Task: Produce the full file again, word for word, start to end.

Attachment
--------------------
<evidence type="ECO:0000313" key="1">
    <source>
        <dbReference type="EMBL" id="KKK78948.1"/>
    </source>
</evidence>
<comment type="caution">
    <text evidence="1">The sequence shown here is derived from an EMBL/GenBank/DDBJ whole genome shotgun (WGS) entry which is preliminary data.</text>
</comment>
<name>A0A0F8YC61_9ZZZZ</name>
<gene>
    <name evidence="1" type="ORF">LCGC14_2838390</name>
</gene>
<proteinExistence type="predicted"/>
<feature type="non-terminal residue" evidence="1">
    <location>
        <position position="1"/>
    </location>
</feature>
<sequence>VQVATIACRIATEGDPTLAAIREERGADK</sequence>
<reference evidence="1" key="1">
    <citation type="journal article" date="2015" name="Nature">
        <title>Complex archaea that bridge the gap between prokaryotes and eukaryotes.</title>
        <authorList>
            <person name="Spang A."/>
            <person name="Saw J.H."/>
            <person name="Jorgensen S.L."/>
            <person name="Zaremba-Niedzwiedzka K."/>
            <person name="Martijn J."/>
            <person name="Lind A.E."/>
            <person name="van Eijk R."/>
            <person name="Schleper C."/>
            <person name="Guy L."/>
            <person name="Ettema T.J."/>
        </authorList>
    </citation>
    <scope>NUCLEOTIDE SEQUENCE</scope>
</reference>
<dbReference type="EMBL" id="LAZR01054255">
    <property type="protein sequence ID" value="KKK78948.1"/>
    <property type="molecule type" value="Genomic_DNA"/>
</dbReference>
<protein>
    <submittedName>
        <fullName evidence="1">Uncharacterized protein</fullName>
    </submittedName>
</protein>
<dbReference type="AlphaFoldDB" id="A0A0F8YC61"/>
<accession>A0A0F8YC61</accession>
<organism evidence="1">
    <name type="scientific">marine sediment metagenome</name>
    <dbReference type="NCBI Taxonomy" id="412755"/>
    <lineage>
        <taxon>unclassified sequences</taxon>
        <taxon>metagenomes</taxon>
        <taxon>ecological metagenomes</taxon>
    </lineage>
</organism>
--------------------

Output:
<evidence type="ECO:0000313" key="1">
    <source>
        <dbReference type="EMBL" id="KKK78948.1"/>
    </source>
</evidence>
<comment type="caution">
    <text evidence="1">The sequence shown here is derived from an EMBL/GenBank/DDBJ whole genome shotgun (WGS) entry which is preliminary data.</text>
</comment>
<name>A0A0F8YC61_9ZZZZ</name>
<gene>
    <name evidence="1" type="ORF">LCGC14_2838390</name>
</gene>
<proteinExistence type="predicted"/>
<feature type="non-terminal residue" evidence="1">
    <location>
        <position position="1"/>
    </location>
</feature>
<sequence>VQVATIACRIATEGDPTLAAIREERGADK</sequence>
<reference evidence="1" key="1">
    <citation type="journal article" date="2015" name="Nature">
        <title>Complex archaea that bridge the gap between prokaryotes and eukaryotes.</title>
        <authorList>
            <person name="Spang A."/>
            <person name="Saw J.H."/>
            <person name="Jorgensen S.L."/>
            <person name="Zaremba-Niedzwiedzka K."/>
            <person name="Martijn J."/>
            <person name="Lind A.E."/>
            <person name="van Eijk R."/>
            <person name="Schleper C."/>
            <person name="Guy L."/>
            <person name="Ettema T.J."/>
        </authorList>
    </citation>
    <scope>NUCLEOTIDE SEQUENCE</scope>
</reference>
<dbReference type="EMBL" id="LAZR01054255">
    <property type="protein sequence ID" value="KKK78948.1"/>
    <property type="molecule type" value="Genomic_DNA"/>
</dbReference>
<protein>
    <submittedName>
        <fullName evidence="1">Uncharacterized protein</fullName>
    </submittedName>
</protein>
<dbReference type="AlphaFoldDB" id="A0A0F8YC61"/>
<accession>A0A0F8YC61</accession>
<organism evidence="1">
    <name type="scientific">marine sediment metagenome</name>
    <dbReference type="NCBI Taxonomy" id="412755"/>
    <lineage>
        <taxon>unclassified sequences</taxon>
        <taxon>metagenomes</taxon>
        <taxon>ecological metagenomes</taxon>
    </lineage>
</organism>